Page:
|Title||Citation||Alternate Citation||Agency Citation||Summary||Type|
|Whaling in the Antarctic||Whaling in the Antarctic (Austl. v. Japan), 2010 Judgment.||In June 2010, Australia commenced proceedings against Japan at the International Court of Justice (ICJ), alleging that Japan has continued an extensive whaling program in breach of its obligations as a signatory to the International Convention for the Regulation of Whaling (ICRW). At issue was the moratorium on commercial whaling agreed upon in the 1980s. According to Australia, though Japan claimed to be killing whales purely for scientific reasons, the true purpose of the program was commercial. Japan did not deny that it was killing whales in the Antarctic, but claimed instead that because the ICRW grants each nation state the right to issue licenses for scientific whaling as it sees fit, Japan’s whaling program was legal. The ICJ ruled that Japan's Antarctic whaling program was not actually for scientific whaling and must end.||Case|
|AU - Nature Conservation Act 1980 ( ACT)||Nature Conservation Act 1980||
An Act to make provision for the protection and conservation of native animals and native plants, and for the preservation of areas for those purposes.
The Act creates the office of Conservator of Flora and Fauna and the
|Australia - Anti Cruelty - New South Wales Regulations||
The Prevention of Cruelty to Animals (General) Regulation 2006 are authorative in the state of New South Wales.
|Royal Society for the Prevention of Cruelty to Animals Western Australia Inc v Hammarquist||(2003) 138 A Crim R 329|| WASCA 35||
The respondents were charged with nine counts of inflicting unnecessary suffering on an animal, a cow, and one count of of subjecting 50 cows to unnecessary suffering. The trial judge found the respondents wrongly charged and dismissed the charges without the prosecution clearly articulating its case. The trial judge was incorrect to dismiss the charges for want of particulars. The trial magistrate was also incorrect to dismiss the tenth charge for duplicity. In some circumstances it is possible to include multiple offences in the same charge where the matters of complaint are substantially the same.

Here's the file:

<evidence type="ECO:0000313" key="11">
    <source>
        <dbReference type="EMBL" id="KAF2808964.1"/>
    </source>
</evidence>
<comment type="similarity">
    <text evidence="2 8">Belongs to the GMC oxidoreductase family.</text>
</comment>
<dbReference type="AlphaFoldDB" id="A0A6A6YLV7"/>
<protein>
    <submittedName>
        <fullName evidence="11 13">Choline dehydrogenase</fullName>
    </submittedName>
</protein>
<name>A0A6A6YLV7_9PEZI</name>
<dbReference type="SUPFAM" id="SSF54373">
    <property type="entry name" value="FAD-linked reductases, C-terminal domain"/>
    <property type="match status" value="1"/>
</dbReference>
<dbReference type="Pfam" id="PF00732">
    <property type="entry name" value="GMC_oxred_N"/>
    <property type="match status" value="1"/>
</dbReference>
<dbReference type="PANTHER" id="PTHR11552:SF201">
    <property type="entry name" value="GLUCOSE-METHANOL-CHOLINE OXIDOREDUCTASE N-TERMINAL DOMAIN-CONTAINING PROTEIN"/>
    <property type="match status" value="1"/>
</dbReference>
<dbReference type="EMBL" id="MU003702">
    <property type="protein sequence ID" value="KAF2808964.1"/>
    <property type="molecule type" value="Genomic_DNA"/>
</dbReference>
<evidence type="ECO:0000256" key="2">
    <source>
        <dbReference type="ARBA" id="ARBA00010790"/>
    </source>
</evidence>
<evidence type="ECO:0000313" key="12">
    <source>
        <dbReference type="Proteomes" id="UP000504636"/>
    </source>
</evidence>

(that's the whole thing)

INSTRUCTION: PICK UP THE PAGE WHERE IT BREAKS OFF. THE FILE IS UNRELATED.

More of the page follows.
|Humane Society International Inc v Kyodo Senpaku Kaisha Ltd||(2008) 244 ALR 161||(2008) 165 FCR 510; (2008) 99 ALD 534;  FCA 3||
The applicant, an incorporated public interest organisation, sought an injunction to restrain the respondent Japanese company which owned several ocean vessels engaged in, and likely to further engage in, whaling activities in waters claimed by Australia. It was found that the applicant had standing to bring the injunction and the respondent engaged in activities prohibited by the Environment Protection and Biodiversity Conservation Act 1999 (Cth). Orders were entered against against the respondent even though it had no assets in Australia and the likelihood of being able to enforce judgment was very low.
|The Duck Shooting Case||(1997) 189 CLR 579||(1997) 146 ALR 248; (1997) 71 ALJR 837;  12 Leg Rep 14;  HCA 31||
The plaintiff was charged with being in an area set aside for hunting, during hunting season, without a licence. The plaintiff argued that he was there in order to collect dead and wounded ducks and endangered species and to draw media attention to the cruelty associated with duck shooting. The Court found that although the regulation under which the plaintiff was charged restricted the implied freedom of political communication, it was appropriate to protect the safety of persons with conflicting aims likely to be in the area.
|AU - Cruelty - Animal Welfare Act (ACT Primary Act)||Animal Welfare Act 1992||The Australian Capital Territory enacted this Act 'for the promotion of animal welfare and for related purposes'. The Act is enforced by the RSPCA ACT and generally covers domestic animals.||Statute|
|Australia - Kangaroos - Shooting for Non-Commerical Purposes||The National Code of Practice for the Humane Shooting of Kangaroos and Wallabies for Non-commercial Purposes sets an achievable standard of humane conduct and is the minimum required of persons shooting kangaroos and wallabies for reasons other than commercial utilisation of kangaroo products (skins and meat). This Code has been produced to ensure that all persons intending to shoot free-living kangaroos or wallabies for non-commercial purposes undertake the shooting so that the animal is killed in a way that minimises pain and suffering.||Statute|
|AU - Pest Plants and Animals Act 2005 (ACT)||Pest Plants and Animals Act 2005||
The Pest Plants and Animals Act 2005 (Pest Act) creates a system to identify and control potential pest plants and animals in the ACT. It provides a strategic framework for pest management. The objects of the Pest Act are to protect the Australian Capital Territories land and aquatic resources from threats posed by pest plants and animals by identifying, declaring and then managing pest plants and animals.
|Australia - Animal Cruelty - Prevention of Cruelty to Animals (Animal Trades) Regulation 1996||Agency Citation||
This Prevention of Cruelty to Animals (Animal Trades) Regulation 1996 identifies certain businesses as animal trades for the purposes of POCTAA, and prescribes Codes of Practice relevant to the conduct of those businesses. It also creates offences relating to the conduct of businesses classed as 'animal trades'.